Involve people with disability in design testing and lessons learnt for new public transport fleet and infrastructure and ensure that the intended use of feedback is outlined.
Ensure First Stop Training resources are kept up-to-date through ongoing monitoring, analysis and engagement with the sector.
Improve capacity to consult people with disability in rural NSW.
As a potential or current employee with disability in the Transport cluster, inclusive employment means:
- I can find employment that matches my skillset.
- I feel valued and supported by my manager and colleagues.
- My career development reflects my abilities as an employee.
- My workplace environment, systems, processes and equipment are accessible.
I can access reasonable adjustments and flexible working arrangements.
5.01 Foster an inclusive workplace culture
Promote inclusive workplace practices, particularly flexible working arrangements, to support the needs of staff with disability and staff who are carers of people with disability.
Provide managers and staff with information, toolkits and support in relation to working with people with disability.
Provide leadership training which includes disability case studies and the principle of reasonable adjustment.
Showcase skills and experience of staff with disability on International Day of People with Disability.
Create a workplace environment that values diversity and inclusion and is free from bullying and harassment.
Enhance and encourage self-identification of staff with disability and ensure that systems and processes are in place to allow confidential self-identification.
5.02 Representation levels and the recruitment experience
Ensure that 5.6 per cent of employees across the Transport cluster identify as having a disability by 2022.
Establish baseline data on the current workforce with disability through the Diversity Data Project.
Ensure staff and managers involved in recruitment are trained in diversity and inclusion principles, are aware of disability, workplace adjustments and diversity strategies.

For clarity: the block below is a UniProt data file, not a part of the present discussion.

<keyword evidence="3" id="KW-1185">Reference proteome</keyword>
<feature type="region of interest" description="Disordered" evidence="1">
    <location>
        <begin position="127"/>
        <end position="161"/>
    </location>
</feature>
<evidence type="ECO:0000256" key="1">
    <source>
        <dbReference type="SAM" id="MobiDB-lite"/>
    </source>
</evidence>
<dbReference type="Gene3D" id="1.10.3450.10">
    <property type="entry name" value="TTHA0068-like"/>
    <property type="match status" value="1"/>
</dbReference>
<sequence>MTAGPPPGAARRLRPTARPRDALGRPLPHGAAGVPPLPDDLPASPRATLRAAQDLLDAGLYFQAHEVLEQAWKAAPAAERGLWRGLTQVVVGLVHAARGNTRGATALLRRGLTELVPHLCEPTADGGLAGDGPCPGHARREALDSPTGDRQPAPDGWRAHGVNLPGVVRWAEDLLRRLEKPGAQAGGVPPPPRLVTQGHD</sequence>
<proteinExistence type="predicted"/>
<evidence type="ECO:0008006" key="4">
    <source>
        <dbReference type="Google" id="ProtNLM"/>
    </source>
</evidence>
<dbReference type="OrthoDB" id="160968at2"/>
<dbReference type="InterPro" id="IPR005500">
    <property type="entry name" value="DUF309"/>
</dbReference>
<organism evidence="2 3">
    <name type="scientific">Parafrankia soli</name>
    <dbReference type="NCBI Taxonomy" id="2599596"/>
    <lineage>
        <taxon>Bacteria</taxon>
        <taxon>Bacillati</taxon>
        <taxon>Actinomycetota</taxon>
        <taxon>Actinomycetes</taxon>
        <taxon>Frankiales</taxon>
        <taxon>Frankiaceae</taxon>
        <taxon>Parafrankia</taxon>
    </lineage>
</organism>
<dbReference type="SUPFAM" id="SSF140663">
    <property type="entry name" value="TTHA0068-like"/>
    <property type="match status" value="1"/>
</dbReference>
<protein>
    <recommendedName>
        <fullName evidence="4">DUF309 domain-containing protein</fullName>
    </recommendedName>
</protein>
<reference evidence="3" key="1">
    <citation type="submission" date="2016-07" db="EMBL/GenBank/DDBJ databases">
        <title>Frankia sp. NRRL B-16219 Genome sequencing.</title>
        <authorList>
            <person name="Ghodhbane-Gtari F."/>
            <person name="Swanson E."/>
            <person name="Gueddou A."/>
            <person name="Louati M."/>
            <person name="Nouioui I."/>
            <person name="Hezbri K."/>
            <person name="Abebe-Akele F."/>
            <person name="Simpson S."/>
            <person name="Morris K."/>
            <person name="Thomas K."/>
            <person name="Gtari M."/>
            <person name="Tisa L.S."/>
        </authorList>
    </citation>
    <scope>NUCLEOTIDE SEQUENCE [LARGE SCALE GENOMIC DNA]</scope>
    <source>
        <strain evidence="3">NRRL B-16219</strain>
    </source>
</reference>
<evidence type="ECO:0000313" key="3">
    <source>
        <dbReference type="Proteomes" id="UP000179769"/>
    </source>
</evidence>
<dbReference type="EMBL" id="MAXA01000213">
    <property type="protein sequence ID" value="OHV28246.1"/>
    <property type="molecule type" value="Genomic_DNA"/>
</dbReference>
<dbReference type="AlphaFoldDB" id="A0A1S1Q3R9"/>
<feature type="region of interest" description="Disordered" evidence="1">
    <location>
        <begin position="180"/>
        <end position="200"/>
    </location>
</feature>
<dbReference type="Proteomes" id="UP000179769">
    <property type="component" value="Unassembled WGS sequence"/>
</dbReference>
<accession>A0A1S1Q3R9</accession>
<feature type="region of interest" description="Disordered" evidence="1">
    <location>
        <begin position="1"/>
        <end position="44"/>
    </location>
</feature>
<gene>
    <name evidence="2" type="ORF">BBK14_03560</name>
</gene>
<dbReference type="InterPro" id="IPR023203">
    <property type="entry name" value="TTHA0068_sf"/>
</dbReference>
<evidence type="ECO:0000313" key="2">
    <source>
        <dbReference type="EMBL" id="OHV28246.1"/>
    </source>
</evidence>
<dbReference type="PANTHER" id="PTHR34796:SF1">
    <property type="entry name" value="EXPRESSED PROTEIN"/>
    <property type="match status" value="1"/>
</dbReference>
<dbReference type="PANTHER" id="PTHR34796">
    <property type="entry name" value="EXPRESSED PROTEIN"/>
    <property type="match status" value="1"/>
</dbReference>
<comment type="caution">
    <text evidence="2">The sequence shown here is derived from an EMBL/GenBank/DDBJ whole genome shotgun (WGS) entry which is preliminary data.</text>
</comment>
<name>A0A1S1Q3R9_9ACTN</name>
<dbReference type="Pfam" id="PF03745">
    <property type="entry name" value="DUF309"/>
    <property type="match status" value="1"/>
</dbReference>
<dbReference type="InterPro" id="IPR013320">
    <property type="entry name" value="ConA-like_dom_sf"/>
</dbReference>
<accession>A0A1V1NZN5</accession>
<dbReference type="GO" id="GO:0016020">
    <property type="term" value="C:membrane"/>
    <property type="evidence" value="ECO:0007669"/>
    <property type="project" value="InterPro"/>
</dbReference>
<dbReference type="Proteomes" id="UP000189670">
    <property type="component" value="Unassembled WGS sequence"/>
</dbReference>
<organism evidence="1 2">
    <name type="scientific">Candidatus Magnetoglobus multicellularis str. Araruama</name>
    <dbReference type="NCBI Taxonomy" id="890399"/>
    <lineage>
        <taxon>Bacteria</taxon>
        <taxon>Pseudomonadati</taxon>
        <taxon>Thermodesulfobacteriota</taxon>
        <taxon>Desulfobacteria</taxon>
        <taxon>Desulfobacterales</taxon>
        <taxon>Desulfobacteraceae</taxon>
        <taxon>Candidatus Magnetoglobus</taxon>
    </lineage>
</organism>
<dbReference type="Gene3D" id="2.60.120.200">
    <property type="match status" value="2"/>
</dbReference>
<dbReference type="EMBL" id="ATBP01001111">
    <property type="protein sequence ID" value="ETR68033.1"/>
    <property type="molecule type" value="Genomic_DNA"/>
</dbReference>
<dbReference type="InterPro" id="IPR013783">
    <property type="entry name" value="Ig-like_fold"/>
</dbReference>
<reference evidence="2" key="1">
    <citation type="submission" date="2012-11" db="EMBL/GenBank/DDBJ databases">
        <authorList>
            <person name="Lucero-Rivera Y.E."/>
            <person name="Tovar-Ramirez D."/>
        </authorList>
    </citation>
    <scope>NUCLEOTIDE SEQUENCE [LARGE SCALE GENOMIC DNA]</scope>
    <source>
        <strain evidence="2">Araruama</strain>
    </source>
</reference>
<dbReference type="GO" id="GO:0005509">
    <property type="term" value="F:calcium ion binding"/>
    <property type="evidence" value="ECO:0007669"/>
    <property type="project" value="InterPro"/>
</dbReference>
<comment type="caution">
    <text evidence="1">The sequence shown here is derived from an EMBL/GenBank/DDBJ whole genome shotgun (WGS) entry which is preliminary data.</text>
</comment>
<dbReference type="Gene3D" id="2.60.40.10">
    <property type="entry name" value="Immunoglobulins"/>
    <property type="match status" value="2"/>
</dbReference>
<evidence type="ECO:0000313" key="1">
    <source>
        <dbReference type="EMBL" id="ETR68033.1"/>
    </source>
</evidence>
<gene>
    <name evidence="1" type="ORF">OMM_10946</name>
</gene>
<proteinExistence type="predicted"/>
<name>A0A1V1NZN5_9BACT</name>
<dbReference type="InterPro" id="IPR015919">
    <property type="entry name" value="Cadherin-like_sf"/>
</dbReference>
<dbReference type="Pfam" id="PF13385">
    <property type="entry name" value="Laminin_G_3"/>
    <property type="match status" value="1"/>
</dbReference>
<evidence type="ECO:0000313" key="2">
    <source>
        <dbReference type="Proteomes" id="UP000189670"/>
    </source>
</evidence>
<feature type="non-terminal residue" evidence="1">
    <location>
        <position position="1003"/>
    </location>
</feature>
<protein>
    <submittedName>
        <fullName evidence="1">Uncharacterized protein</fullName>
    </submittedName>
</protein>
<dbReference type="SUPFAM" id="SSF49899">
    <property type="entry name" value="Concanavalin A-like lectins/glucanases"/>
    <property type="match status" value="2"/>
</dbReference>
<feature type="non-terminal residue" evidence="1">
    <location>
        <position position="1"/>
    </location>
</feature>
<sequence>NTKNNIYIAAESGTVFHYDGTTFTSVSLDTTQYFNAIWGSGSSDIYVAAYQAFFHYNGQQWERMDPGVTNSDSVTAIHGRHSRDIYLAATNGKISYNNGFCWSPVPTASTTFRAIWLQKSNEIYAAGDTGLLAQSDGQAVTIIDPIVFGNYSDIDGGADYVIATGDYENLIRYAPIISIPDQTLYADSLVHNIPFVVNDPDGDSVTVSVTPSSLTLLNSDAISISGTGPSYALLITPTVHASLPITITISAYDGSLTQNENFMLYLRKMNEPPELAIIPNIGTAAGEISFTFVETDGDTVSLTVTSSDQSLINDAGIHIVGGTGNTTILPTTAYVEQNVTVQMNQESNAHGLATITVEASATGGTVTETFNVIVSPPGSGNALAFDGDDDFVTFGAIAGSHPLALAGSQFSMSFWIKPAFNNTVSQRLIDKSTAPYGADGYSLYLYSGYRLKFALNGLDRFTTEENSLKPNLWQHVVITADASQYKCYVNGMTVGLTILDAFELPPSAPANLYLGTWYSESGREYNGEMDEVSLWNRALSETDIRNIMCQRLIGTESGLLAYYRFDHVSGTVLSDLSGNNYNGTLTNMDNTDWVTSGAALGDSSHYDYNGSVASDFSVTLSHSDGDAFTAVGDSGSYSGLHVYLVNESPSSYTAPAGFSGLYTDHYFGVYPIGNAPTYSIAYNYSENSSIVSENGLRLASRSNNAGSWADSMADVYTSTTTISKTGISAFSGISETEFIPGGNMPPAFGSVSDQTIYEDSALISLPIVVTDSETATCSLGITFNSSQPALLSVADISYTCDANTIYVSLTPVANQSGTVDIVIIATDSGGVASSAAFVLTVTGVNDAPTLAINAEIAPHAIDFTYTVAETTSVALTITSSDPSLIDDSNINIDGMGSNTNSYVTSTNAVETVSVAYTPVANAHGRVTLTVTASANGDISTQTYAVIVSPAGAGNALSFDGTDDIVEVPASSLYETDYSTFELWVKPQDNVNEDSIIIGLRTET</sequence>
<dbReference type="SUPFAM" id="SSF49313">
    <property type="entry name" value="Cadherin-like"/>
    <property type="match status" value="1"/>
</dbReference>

Require third party agencies assisting in recruitment or procurement to demonstrate a thorough understanding of diversity and inclusion principles, including Transport for NSW’s commitment to improving employment outcomes for people with a disability.
Include a message in each vacancy advertisement reinforcing Transport for NSW’s commitment to diversity.
Develop strategic partnerships with disability employment networks to support staff and new recruits with disability.
Offer entry level programs with targets for staff with disability.
5.02 Representation levels and the recruitment experience (continued)
Offer targeted positions to people with disability.
Develop relationships with disability employment agencies to promote employment opportunities to people with disability.
Look for opportunities to advertise employment opportunities in media specifically targeted to people with disability.
Use a social procurement policy to generate employment for people with disability.
5.03 Workplace accessibility
Continue to ensure that new and existing workplace facilities meet the needs of staff and visitors with disability.
Undertake appropriate workplace adjustments for staff with disability.
Develop resources and guidelines on reasonable workplace adjustments for staff with disability.
Ensure that when designing and procuring information and communications technology and business systems that accessibility outcomes are prioritised.
Organise suitable transitional duties for workers returning to work while recovering from a work-related injury.
5.04 Career development
Provide appropriate ongoing support for new staff who have disclosed a disability, and their managers.
Support disability networks for staff to facilitate consultation and provide development opportunities.
Ensure that employees with disability meet their full potential by having the same access to career development and leadership training and opportunities as other workers at the same grade.